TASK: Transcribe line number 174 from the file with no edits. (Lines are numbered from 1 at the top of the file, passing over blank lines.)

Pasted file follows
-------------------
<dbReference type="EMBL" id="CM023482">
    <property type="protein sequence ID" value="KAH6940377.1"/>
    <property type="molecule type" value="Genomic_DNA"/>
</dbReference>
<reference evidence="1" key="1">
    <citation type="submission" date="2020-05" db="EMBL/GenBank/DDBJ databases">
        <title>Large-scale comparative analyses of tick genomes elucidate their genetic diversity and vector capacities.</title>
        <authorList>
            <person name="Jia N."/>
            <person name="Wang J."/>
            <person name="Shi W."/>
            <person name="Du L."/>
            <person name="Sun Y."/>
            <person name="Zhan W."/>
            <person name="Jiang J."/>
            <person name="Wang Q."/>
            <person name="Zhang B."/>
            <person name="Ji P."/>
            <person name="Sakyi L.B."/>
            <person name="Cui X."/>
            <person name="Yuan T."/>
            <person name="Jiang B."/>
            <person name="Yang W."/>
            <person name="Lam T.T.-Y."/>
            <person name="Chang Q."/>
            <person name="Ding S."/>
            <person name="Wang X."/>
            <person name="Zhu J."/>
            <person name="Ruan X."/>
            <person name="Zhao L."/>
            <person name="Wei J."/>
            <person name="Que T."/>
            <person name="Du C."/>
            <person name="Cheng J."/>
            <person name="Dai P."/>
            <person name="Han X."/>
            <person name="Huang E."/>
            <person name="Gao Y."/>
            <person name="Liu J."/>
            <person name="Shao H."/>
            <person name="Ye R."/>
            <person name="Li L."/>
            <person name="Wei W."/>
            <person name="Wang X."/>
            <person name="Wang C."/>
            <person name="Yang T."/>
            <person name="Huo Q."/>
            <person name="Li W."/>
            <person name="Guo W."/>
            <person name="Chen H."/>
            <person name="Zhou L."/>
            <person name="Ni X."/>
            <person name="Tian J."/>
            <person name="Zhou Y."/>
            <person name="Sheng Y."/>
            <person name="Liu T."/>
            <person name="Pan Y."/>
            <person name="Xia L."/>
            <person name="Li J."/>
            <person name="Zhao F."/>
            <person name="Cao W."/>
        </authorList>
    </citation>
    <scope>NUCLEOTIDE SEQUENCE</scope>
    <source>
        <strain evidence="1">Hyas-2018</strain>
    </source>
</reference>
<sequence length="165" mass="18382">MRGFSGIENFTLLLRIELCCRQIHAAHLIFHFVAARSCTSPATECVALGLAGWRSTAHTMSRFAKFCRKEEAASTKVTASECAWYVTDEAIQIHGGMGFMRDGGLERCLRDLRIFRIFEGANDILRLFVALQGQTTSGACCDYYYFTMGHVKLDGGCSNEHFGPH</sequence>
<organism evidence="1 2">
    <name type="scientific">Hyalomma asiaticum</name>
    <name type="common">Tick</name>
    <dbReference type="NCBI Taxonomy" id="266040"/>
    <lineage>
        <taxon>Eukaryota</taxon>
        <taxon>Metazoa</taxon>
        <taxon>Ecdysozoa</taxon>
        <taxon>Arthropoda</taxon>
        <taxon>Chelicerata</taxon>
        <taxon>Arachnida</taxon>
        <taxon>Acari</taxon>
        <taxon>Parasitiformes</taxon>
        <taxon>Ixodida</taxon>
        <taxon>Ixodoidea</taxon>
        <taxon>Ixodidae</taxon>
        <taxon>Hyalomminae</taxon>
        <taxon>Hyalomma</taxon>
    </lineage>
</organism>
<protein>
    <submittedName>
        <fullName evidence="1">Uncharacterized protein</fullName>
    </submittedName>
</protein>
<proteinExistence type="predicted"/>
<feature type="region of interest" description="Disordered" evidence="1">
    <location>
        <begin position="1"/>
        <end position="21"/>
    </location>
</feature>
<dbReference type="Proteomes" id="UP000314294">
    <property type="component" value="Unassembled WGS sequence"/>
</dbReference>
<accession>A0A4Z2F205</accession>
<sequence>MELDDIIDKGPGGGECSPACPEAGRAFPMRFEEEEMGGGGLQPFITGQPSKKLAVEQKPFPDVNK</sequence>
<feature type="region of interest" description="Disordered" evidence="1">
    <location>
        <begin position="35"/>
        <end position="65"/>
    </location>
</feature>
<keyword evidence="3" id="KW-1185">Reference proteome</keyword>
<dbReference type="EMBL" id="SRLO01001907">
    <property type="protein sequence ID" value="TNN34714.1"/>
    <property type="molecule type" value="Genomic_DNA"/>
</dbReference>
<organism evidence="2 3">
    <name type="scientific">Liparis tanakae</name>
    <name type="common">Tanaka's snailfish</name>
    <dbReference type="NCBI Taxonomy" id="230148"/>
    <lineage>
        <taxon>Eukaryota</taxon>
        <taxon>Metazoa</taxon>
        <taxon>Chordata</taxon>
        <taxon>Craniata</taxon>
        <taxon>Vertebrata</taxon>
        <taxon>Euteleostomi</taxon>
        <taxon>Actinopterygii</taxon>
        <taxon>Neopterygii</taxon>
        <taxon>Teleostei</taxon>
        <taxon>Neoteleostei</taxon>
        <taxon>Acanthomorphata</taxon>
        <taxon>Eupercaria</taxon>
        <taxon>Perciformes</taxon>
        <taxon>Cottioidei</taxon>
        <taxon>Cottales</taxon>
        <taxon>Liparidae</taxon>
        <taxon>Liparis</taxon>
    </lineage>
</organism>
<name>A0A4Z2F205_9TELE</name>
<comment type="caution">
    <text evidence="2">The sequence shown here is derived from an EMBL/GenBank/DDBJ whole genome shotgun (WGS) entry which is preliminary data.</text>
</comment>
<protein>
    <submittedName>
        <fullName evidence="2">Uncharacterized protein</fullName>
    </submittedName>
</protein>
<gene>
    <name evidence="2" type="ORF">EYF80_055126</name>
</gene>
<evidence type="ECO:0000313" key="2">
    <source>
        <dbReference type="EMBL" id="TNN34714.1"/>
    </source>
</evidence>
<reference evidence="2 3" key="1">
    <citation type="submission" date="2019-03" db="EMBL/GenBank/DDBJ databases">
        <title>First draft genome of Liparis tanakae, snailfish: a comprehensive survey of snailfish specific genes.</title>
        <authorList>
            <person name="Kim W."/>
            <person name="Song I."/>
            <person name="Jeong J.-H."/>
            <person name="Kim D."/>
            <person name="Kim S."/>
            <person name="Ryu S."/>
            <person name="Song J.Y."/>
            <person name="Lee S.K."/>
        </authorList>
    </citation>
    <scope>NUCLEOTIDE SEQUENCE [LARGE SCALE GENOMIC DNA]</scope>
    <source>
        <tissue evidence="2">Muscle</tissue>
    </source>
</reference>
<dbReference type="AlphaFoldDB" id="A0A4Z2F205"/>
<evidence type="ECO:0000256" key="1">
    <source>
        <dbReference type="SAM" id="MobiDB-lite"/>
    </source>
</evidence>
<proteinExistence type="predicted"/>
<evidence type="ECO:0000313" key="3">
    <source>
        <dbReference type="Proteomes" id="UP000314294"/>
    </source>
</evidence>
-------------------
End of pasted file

    <source>